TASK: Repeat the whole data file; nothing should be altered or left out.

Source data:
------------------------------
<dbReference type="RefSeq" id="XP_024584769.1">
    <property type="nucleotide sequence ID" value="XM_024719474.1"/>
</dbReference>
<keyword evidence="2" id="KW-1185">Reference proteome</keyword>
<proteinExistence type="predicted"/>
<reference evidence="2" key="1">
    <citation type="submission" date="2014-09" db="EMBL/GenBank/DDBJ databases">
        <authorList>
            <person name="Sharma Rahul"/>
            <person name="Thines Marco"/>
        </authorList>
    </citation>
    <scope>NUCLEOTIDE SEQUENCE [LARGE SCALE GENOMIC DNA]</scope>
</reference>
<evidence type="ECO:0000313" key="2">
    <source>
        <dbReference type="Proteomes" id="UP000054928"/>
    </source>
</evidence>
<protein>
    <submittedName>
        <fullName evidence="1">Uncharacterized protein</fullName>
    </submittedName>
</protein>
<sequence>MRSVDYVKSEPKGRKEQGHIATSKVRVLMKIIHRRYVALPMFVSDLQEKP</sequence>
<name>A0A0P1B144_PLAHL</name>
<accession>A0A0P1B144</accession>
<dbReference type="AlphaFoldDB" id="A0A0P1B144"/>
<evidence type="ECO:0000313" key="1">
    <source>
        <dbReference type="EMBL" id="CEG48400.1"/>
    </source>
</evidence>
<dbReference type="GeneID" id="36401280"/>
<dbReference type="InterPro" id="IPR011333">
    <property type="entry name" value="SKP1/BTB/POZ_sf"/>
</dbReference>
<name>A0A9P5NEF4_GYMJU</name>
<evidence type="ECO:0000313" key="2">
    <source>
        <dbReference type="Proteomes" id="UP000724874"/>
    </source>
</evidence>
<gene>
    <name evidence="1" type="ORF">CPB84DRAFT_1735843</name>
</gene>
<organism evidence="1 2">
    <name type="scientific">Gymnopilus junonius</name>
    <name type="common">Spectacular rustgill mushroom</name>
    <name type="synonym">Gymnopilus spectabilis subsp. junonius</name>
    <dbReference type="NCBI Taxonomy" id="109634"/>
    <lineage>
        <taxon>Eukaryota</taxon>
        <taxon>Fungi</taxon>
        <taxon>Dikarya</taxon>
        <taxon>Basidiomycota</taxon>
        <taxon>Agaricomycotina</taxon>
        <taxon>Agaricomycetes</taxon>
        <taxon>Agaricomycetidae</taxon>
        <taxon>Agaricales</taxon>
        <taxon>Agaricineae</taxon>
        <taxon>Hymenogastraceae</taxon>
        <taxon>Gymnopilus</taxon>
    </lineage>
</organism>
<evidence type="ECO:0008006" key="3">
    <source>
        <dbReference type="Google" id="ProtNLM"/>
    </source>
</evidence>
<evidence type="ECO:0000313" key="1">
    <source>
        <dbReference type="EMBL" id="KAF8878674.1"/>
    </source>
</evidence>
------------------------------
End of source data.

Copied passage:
<dbReference type="RefSeq" id="XP_024584769.1">
    <property type="nucleotide sequence ID" value="XM_024719474.1"/>
</dbReference>
<keyword evidence="2" id="KW-1185">Reference proteome</keyword>
<proteinExistence type="predicted"/>
<reference evidence="2" key="1">
    <citation type="submission" date="2014-09" db="EMBL/GenBank/DDBJ databases">
        <authorList>
            <person name="Sharma Rahul"/>
            <person name="Thines Marco"/>
        </authorList>
    </citation>
    <scope>NUCLEOTIDE SEQUENCE [LARGE SCALE GENOMIC DNA]</scope>
</reference>
<evidence type="ECO:0000313" key="2">
    <source>
        <dbReference type="Proteomes" id="UP000054928"/>
    </source>
</evidence>
<protein>
    <submittedName>
        <fullName evidence="1">Uncharacterized protein</fullName>
    </submittedName>
</protein>
<sequence>MRSVDYVKSEPKGRKEQGHIATSKVRVLMKIIHRRYVALPMFVSDLQEKP</sequence>
<name>A0A0P1B144_PLAHL</name>
<accession>A0A0P1B144</accession>
<dbReference type="AlphaFoldDB" id="A0A0P1B144"/>
<evidence type="ECO:0000313" key="1">
    <source>
        <dbReference type="EMBL" id="CEG48400.1"/>
    </source>
</evidence>
<dbReference type="GeneID" id="36401280"/>
<dbReference type="InterPro" id="IPR011333">
    <property type="entry name" value="SKP1/BTB/POZ_sf"/>
</dbReference>
<name>A0A9P5NEF4_GYMJU</name>
<evidence type="ECO:0000313" key="2">
    <source>
        <dbReference type="Proteomes" id="UP000724874"/>
    </source>
</evidence>
<gene>
    <name evidence="1" type="ORF">CPB84DRAFT_1735843</name>
</gene>
<organism evidence="1 2">
    <name type="scientific">Gymnopilus junonius</name>
    <name type="common">Spectacular rustgill mushroom</name>
    <name type="synonym">Gymnopilus spectabilis subsp. junonius</name>
    <dbReference type="NCBI Taxonomy" id="109634"/>
    <lineage>
        <taxon>Eukaryota</taxon>
        <taxon>Fungi</taxon>
        <taxon>Dikarya</taxon>
        <taxon>Basidiomycota</taxon>
        <taxon>Agaricomycotina</taxon>
        <taxon>Agaricomycetes</taxon>
        <taxon>Agaricomycetidae</taxon>
        <taxon>Agaricales</taxon>
        <taxon>Agaricineae</taxon>
        <taxon>Hymenogastraceae</taxon>
        <taxon>Gymnopilus</taxon>
    </lineage>
</organism>
<evidence type="ECO:0008006" key="3">
    <source>
        <dbReference type="Google" id="ProtNLM"/>
    </source>
</evidence>
<evidence type="ECO:0000313" key="1">
    <source>
        <dbReference type="EMBL" id="KAF8878674.1"/>
    </source>
</evidence>